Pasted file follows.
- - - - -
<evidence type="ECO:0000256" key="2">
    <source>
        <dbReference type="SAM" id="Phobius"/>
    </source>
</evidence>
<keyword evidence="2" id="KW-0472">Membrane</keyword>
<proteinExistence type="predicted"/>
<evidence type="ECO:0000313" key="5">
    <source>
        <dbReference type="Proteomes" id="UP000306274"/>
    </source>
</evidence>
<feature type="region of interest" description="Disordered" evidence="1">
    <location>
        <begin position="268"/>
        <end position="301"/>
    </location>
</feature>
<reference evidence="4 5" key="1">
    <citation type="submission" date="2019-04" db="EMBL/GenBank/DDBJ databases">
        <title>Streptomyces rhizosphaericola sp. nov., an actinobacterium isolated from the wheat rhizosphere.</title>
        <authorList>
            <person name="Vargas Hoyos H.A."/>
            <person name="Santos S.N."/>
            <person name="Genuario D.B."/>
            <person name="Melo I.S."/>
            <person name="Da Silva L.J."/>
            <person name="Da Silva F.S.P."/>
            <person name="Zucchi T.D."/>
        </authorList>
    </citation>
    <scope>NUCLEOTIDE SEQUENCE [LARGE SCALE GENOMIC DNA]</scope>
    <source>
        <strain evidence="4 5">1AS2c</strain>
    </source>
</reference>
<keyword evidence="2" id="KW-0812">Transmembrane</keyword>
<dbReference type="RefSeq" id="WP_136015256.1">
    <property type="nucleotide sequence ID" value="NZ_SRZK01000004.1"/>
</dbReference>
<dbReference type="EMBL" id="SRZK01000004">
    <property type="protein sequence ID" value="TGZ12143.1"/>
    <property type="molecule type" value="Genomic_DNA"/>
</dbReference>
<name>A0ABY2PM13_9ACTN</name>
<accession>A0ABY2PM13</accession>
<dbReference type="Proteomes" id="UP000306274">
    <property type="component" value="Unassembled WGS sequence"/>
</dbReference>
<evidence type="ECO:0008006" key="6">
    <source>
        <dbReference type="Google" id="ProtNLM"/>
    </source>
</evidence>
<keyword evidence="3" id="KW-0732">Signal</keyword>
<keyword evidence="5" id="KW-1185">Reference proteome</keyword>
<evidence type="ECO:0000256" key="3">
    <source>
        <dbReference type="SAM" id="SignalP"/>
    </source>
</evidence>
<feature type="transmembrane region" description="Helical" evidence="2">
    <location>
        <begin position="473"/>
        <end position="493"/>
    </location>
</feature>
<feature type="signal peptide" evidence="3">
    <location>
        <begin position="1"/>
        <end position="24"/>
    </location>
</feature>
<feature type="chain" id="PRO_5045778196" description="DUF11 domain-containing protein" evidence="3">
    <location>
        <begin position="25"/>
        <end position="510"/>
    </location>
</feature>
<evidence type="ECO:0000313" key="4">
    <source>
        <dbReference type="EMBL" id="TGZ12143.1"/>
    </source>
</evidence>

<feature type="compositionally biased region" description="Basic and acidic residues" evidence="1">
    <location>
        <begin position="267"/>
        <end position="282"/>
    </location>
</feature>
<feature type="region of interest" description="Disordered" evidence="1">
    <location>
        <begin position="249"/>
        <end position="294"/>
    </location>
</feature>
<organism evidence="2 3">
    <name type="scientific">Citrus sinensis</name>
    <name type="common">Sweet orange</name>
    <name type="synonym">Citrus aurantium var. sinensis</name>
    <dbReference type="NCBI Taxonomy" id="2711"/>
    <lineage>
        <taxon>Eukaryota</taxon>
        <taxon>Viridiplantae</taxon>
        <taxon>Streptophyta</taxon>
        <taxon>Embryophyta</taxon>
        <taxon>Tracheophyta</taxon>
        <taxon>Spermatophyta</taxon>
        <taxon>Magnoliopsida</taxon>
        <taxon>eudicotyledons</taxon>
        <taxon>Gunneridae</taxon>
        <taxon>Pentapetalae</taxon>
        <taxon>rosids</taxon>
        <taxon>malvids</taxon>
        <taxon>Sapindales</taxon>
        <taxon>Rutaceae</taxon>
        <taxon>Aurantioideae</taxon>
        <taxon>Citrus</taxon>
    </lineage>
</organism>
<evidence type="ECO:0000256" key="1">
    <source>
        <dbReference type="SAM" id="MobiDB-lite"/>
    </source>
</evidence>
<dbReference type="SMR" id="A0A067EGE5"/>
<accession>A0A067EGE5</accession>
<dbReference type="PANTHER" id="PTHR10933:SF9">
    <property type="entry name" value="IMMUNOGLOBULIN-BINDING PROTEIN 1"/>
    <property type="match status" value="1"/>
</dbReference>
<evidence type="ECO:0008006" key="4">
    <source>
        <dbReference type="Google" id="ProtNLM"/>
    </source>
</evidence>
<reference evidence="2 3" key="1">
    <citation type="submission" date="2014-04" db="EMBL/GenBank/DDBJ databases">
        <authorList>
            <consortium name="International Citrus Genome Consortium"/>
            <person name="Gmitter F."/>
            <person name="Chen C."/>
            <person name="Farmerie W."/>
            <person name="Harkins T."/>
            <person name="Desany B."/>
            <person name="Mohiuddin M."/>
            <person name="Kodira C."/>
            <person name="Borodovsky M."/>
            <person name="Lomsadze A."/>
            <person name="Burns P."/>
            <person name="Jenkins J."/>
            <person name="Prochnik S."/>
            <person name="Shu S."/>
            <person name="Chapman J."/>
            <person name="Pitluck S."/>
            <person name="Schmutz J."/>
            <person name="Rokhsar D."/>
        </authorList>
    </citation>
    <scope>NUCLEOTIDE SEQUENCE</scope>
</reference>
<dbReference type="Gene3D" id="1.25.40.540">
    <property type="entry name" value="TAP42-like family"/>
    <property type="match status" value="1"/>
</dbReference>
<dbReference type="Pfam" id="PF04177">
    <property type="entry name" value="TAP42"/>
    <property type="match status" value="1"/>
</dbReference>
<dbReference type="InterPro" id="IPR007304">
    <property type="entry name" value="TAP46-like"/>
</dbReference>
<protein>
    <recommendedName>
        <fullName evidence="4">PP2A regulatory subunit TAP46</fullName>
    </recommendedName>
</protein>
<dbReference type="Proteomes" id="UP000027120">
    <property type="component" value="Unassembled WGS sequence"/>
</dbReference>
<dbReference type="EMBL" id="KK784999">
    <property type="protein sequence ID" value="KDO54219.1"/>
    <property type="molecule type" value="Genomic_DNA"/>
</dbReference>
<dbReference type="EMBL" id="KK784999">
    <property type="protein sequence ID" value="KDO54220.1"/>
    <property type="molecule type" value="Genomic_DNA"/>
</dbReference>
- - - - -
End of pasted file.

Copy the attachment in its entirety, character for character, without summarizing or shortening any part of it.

<evidence type="ECO:0000256" key="2">
    <source>
        <dbReference type="SAM" id="Phobius"/>
    </source>
</evidence>
<keyword evidence="2" id="KW-0472">Membrane</keyword>
<proteinExistence type="predicted"/>
<evidence type="ECO:0000313" key="5">
    <source>
        <dbReference type="Proteomes" id="UP000306274"/>
    </source>
</evidence>
<feature type="region of interest" description="Disordered" evidence="1">
    <location>
        <begin position="268"/>
        <end position="301"/>
    </location>
</feature>
<reference evidence="4 5" key="1">
    <citation type="submission" date="2019-04" db="EMBL/GenBank/DDBJ databases">
        <title>Streptomyces rhizosphaericola sp. nov., an actinobacterium isolated from the wheat rhizosphere.</title>
        <authorList>
            <person name="Vargas Hoyos H.A."/>
            <person name="Santos S.N."/>
            <person name="Genuario D.B."/>
            <person name="Melo I.S."/>
            <person name="Da Silva L.J."/>
            <person name="Da Silva F.S.P."/>
            <person name="Zucchi T.D."/>
        </authorList>
    </citation>
    <scope>NUCLEOTIDE SEQUENCE [LARGE SCALE GENOMIC DNA]</scope>
    <source>
        <strain evidence="4 5">1AS2c</strain>
    </source>
</reference>
<keyword evidence="2" id="KW-0812">Transmembrane</keyword>
<dbReference type="RefSeq" id="WP_136015256.1">
    <property type="nucleotide sequence ID" value="NZ_SRZK01000004.1"/>
</dbReference>
<dbReference type="EMBL" id="SRZK01000004">
    <property type="protein sequence ID" value="TGZ12143.1"/>
    <property type="molecule type" value="Genomic_DNA"/>
</dbReference>
<name>A0ABY2PM13_9ACTN</name>
<accession>A0ABY2PM13</accession>
<dbReference type="Proteomes" id="UP000306274">
    <property type="component" value="Unassembled WGS sequence"/>
</dbReference>
<evidence type="ECO:0008006" key="6">
    <source>
        <dbReference type="Google" id="ProtNLM"/>
    </source>
</evidence>
<keyword evidence="3" id="KW-0732">Signal</keyword>
<keyword evidence="5" id="KW-1185">Reference proteome</keyword>
<evidence type="ECO:0000256" key="3">
    <source>
        <dbReference type="SAM" id="SignalP"/>
    </source>
</evidence>
<feature type="transmembrane region" description="Helical" evidence="2">
    <location>
        <begin position="473"/>
        <end position="493"/>
    </location>
</feature>
<feature type="signal peptide" evidence="3">
    <location>
        <begin position="1"/>
        <end position="24"/>
    </location>
</feature>
<feature type="chain" id="PRO_5045778196" description="DUF11 domain-containing protein" evidence="3">
    <location>
        <begin position="25"/>
        <end position="510"/>
    </location>
</feature>
<evidence type="ECO:0000313" key="4">
    <source>
        <dbReference type="EMBL" id="TGZ12143.1"/>
    </source>
</evidence>

<feature type="compositionally biased region" description="Basic and acidic residues" evidence="1">
    <location>
        <begin position="267"/>
        <end position="282"/>
    </location>
</feature>
<feature type="region of interest" description="Disordered" evidence="1">
    <location>
        <begin position="249"/>
        <end position="294"/>
    </location>
</feature>
<organism evidence="2 3">
    <name type="scientific">Citrus sinensis</name>
    <name type="common">Sweet orange</name>
    <name type="synonym">Citrus aurantium var. sinensis</name>
    <dbReference type="NCBI Taxonomy" id="2711"/>
    <lineage>
        <taxon>Eukaryota</taxon>
        <taxon>Viridiplantae</taxon>
        <taxon>Streptophyta</taxon>
        <taxon>Embryophyta</taxon>
        <taxon>Tracheophyta</taxon>
        <taxon>Spermatophyta</taxon>
        <taxon>Magnoliopsida</taxon>
        <taxon>eudicotyledons</taxon>
        <taxon>Gunneridae</taxon>
        <taxon>Pentapetalae</taxon>
        <taxon>rosids</taxon>
        <taxon>malvids</taxon>
        <taxon>Sapindales</taxon>
        <taxon>Rutaceae</taxon>
        <taxon>Aurantioideae</taxon>
        <taxon>Citrus</taxon>
    </lineage>
</organism>
<evidence type="ECO:0000256" key="1">
    <source>
        <dbReference type="SAM" id="MobiDB-lite"/>
    </source>
</evidence>
<dbReference type="SMR" id="A0A067EGE5"/>
<accession>A0A067EGE5</accession>
<dbReference type="PANTHER" id="PTHR10933:SF9">
    <property type="entry name" value="IMMUNOGLOBULIN-BINDING PROTEIN 1"/>
    <property type="match status" value="1"/>
</dbReference>
<evidence type="ECO:0008006" key="4">
    <source>
        <dbReference type="Google" id="ProtNLM"/>
    </source>
</evidence>
<reference evidence="2 3" key="1">
    <citation type="submission" date="2014-04" db="EMBL/GenBank/DDBJ databases">
        <authorList>
            <consortium name="International Citrus Genome Consortium"/>
            <person name="Gmitter F."/>
            <person name="Chen C."/>
            <person name="Farmerie W."/>
            <person name="Harkins T."/>
            <person name="Desany B."/>
            <person name="Mohiuddin M."/>
            <person name="Kodira C."/>
            <person name="Borodovsky M."/>
            <person name="Lomsadze A."/>
            <person name="Burns P."/>
            <person name="Jenkins J."/>
            <person name="Prochnik S."/>
            <person name="Shu S."/>
            <person name="Chapman J."/>
            <person name="Pitluck S."/>
            <person name="Schmutz J."/>
            <person name="Rokhsar D."/>
        </authorList>
    </citation>
    <scope>NUCLEOTIDE SEQUENCE</scope>
</reference>
<dbReference type="Gene3D" id="1.25.40.540">
    <property type="entry name" value="TAP42-like family"/>
    <property type="match status" value="1"/>
</dbReference>
<dbReference type="Pfam" id="PF04177">
    <property type="entry name" value="TAP42"/>
    <property type="match status" value="1"/>
</dbReference>
<dbReference type="InterPro" id="IPR007304">
    <property type="entry name" value="TAP46-like"/>
</dbReference>
<protein>
    <recommendedName>
        <fullName evidence="4">PP2A regulatory subunit TAP46</fullName>
    </recommendedName>
</protein>
<dbReference type="Proteomes" id="UP000027120">
    <property type="component" value="Unassembled WGS sequence"/>
</dbReference>
<dbReference type="EMBL" id="KK784999">
    <property type="protein sequence ID" value="KDO54219.1"/>
    <property type="molecule type" value="Genomic_DNA"/>
</dbReference>
<dbReference type="EMBL" id="KK784999">
    <property type="protein sequence ID" value="KDO54220.1"/>
    <property type="molecule type" value="Genomic_DNA"/>
</dbReference>